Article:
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http://developer.apple.com/library/ios/#samplecode/Touches/Introduction/Intro.html

I'm new to IOS development, and have been playing around with the IOS dev sample code, trying to learn how things work, etc... I came across this sample code (the classic version, not the gesture recognizers ver.) that does everything I'm looking for, except one thing. When the image views are dragged over another image view, they begin stacking up, and you have to double click the image to separate them.

I've spent forever trying to figure out how to make them not stack up. I think I have to store that a piece is getting being moved in an ivar, and stop it from getting the position of the other views... But I'm not sure how to go about doing it. If someone has the time to modify the sample code to not stack pieces, I'd really appreciate it! I'm dying to find out the solution after the forever I spent trying to do it!

I'll try to be a little specific with what I'm trying to do here... I've made 26 of these image views, making them each a letter of the alphabet. I have 13 image views in two rows. A-M & N-Z. Currently, if I drag the A tile down from the top row, moving it down to a "spelling area" I have to cross over the N-Z row. When I do, the "A" tile (image view) picks up any tile it hovers over. So if I drag the A straight down, it's going to pick up the N tile, because it's going to hover right over it, before getting down to the "spelling" area.

Thanks in advance for any help or direction you can give me!

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2  
Perhaps you should ask a couple of more specific questions. In general, you cannot expect consistent results with code you adapt but do not fully understand. Set breakpoints and NSLog statements to see where something is not working the way yo expect. –  Mundi Aug 14 '11 at 19:09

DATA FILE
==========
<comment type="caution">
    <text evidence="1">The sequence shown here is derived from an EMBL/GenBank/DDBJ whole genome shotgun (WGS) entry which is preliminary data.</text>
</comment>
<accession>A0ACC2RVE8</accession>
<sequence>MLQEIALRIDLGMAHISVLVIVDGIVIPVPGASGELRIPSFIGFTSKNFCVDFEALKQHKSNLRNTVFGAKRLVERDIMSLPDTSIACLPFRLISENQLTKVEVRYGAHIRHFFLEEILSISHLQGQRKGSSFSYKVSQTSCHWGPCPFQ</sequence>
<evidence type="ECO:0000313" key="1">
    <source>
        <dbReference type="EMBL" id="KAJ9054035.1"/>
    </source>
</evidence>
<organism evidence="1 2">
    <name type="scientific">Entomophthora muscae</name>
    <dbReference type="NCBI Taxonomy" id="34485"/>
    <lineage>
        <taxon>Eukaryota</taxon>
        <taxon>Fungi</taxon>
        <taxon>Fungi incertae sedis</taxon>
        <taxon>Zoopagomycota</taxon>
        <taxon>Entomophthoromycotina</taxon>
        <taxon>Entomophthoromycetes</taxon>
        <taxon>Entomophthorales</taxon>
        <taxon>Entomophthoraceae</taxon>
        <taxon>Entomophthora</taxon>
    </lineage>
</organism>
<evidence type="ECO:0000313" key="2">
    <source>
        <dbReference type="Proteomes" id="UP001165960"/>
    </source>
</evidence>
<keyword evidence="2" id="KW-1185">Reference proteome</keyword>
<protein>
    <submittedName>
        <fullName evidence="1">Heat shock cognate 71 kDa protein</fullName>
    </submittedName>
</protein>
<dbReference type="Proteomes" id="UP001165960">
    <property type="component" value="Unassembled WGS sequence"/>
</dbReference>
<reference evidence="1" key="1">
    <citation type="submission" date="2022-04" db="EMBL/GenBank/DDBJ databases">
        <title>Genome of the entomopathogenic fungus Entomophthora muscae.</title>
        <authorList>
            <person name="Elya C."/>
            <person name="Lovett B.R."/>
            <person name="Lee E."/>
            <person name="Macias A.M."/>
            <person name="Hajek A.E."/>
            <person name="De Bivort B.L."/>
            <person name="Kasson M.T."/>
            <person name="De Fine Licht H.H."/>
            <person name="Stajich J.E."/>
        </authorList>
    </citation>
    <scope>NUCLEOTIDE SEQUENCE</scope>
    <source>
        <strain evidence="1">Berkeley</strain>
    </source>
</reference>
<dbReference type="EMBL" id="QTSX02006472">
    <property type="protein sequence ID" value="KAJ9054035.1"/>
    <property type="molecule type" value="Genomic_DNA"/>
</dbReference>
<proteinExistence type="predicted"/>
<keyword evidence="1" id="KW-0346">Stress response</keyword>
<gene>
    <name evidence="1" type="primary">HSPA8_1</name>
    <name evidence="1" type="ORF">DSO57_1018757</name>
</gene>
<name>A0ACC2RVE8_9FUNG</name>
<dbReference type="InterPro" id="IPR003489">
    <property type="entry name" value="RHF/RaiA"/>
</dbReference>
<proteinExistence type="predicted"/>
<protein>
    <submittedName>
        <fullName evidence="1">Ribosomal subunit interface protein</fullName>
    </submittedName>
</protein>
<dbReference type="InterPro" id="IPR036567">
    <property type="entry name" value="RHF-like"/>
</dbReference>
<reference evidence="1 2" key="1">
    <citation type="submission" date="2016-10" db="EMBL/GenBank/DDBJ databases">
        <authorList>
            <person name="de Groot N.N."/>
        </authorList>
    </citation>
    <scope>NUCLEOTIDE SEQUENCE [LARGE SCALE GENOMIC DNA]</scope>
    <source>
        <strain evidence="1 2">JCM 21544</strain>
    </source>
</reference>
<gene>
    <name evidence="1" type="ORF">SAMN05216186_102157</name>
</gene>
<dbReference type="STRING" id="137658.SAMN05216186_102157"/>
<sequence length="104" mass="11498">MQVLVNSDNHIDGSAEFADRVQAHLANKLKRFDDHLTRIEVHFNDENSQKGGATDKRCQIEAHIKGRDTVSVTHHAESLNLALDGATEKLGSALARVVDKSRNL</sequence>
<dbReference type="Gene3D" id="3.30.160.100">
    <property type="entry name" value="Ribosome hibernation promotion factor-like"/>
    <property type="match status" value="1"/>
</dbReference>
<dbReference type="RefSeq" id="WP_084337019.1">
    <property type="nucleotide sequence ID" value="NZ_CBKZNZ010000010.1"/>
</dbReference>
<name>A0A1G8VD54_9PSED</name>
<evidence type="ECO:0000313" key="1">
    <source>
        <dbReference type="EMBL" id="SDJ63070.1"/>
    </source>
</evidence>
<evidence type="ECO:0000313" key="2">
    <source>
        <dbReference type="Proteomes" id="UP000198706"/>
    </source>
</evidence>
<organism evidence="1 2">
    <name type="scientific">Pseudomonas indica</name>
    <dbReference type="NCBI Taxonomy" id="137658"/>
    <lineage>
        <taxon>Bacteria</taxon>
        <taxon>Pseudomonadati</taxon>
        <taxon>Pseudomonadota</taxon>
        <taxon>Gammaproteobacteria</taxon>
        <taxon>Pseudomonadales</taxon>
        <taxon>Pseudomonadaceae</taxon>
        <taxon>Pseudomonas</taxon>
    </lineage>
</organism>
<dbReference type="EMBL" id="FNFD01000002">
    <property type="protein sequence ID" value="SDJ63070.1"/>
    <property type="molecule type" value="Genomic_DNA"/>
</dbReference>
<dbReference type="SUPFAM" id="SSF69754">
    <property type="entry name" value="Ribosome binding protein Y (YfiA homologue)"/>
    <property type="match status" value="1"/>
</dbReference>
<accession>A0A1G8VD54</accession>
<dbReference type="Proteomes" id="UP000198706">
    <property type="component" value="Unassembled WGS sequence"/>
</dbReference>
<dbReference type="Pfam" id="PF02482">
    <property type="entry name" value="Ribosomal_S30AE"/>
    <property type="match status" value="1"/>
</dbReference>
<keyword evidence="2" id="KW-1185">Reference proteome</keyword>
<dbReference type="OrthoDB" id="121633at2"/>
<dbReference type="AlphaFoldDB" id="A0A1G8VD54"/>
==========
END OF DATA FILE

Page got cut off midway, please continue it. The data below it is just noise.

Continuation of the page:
I have been adding NSLog statements to figure out what code is doing, what values are being assigned to things, etc. I'll comment out different parts of code to see what they were doing. All that good stuff. I'm currently reading "Programming iOS 4" by Matt Neuburg. It's an amazing book, and I'm learning a lot. But it's also a huge book, and I haven't gotten to the part yet where I can understand how image views work. I figure if I start playing with that now, when I get to that part of the book, I'll have an "ahah!" moment. Heh, at least I hope so! –  Jason Aug 14 '11 at 20:35

1 Answer 1

up vote 0 down vote accepted

Well you have this function in the sample code

// Checks to see which view, or views,  the point is in and then calls a method to perform the closing animation,
// which is to return the piece to its original size, as if it is being put down by the user.
-(void)dispatchTouchEndEvent:(UIView *)theView toPosition:(CGPoint)position
{   
    // Check to see which view, or views,  the point is in and then animate to that position.
    if (CGRectContainsPoint([firstPieceView frame], position)) {
        [self animateView:firstPieceView toPosition: position];
    }